It seemed only polite to allow him to have a go in Tugg, my little Suzuki Vitara. In past, he has owned a Mitsubishi 4X4 pickup and a Unimog. So, he knew a bit about driving 4×4’s.  He and his family are converting an old NATO pumping Station to apartments. What this means that their property is not overlooked and is about 3 acres in size. With a high bank on one side. After a little go on the tarmac, his next suggestion was that we tried the track up the bank, so swapping over I went first.

It turned out that the test drive was a little more extreme than either of us expected. Tugg, climbed the slippy bank with ease and then with her small size, she squeezed through the gap at the end. Then it was his turn, same route, but with a steeper bank at the start. Yes, we were both very surprised and my friend could see why I like the Vitara so much.

Just as I was about leave, he suggested I tried the really steep bank. After Scraping her tow bar, we finally got Tugg stuck, but on a dry day he thinks she would get up there… Unhooking her tow bar was fun, both of us simply  lifted the rear wheel arch and Tugg rolled back as if this was normal.

There is a real importance to sometimes kicking loose. I would not let everyone drive cars and bikes, but to those who I trust there is real joy in sharing the magic.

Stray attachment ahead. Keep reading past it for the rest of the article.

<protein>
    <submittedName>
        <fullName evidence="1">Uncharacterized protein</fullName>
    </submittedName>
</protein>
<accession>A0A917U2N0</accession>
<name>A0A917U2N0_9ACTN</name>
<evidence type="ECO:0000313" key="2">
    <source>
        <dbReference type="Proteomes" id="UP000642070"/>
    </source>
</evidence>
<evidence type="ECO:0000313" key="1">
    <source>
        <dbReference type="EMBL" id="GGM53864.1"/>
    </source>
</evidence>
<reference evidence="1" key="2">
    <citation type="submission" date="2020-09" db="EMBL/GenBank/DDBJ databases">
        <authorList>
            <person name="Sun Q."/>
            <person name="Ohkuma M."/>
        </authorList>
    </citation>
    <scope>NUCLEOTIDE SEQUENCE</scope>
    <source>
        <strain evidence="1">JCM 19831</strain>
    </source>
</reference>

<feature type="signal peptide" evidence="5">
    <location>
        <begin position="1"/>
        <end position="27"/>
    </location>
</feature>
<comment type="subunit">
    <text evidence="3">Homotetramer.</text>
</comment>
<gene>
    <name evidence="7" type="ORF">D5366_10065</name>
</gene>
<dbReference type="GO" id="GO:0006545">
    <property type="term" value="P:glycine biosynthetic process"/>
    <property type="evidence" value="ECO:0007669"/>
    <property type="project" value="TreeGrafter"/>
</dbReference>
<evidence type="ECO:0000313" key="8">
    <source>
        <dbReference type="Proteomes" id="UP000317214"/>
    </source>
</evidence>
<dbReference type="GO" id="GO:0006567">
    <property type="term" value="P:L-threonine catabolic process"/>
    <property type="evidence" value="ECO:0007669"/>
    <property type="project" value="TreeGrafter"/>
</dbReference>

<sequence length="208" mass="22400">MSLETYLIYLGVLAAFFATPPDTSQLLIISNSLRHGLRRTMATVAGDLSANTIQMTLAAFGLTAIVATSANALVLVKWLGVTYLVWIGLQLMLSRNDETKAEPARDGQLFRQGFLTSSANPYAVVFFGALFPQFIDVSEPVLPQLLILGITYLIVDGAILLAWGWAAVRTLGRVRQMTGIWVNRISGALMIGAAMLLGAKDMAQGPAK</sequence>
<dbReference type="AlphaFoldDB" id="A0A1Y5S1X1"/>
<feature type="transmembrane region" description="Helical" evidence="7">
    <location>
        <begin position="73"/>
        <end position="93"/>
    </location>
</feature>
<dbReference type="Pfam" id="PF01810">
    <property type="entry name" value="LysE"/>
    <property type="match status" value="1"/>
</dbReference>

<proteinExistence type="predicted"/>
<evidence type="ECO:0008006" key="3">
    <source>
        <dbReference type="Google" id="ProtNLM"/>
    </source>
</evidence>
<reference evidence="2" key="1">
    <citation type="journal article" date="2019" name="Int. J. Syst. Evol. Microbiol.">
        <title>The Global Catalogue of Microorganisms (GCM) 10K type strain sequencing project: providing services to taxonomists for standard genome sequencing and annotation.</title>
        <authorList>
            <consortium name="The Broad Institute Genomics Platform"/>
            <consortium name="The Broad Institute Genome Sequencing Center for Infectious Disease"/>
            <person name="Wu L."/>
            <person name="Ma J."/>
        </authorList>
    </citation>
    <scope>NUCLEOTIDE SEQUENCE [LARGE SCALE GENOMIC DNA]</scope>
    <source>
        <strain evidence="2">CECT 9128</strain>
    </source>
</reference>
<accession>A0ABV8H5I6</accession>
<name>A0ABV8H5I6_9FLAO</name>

The best part is my friends laugh at the end of the short clip.  Sums up friendship and the joy of both us simply taking a few minutes out from adulthood.

Welding One Small Patch?

Welding…

Older Suzuki Vitara’s have a reputation for rusting, well the bodies anyway.

When I bought Tugg, I did miss a couple of holes near the rear seat mounts. Now removing the seats was an option but would mean notifying  DVLA this would not be an issue for the MOT or annual road inspection. But then Tugg would become a commercial vehicle and that would affect insurance etc…

There are a few basic rules to welding, the first is that any hole will be far bigger than it initially appears. Many years ago when welding a friend’s Ford Escort after tapping a small area almost 2 foot of rust landed on my head and in my eyes…  So yes the holes did appear a little larger than expected, but not overly so.

After being taught to weld by a friend 10 years ago I enjoy it much more a lot of mechanical work. I still use the same second-hand Cebora 130 Mig welder I bought then. Over the years I’ve welded on a fairly regular basis and have slowly increased my skill level.

Along the way, I’ve acquired a few tricks. One is to disconnect the battery. This is becoming increasingly important with the increase in sensitive electronics. Perhaps the most important trick I’ve learned is to prepare the metal really well. I use sanding disks on my angle grinder as they give a better finish than grinding disks.

Having prepared the areas that required welding I started work. After cutting a patch to fit I then spot welded it into place. Metal expands and contracts as heat is applied, so almost fitting is good enough in the tacking process. You can either hammer down each section as you work along the edge or press down using an old screwdriver. Once the patch is spot welded in place it is simply a question of then joining them up using little beads of weld. To avoid overheating an area it is best to weld on alternating sides of the patch. I was taught to weld on the lowest setting to avoid blowing holes in the metal. Sadly this means that good penetration is not always achieved. With experience, I now weld on a higher power setting.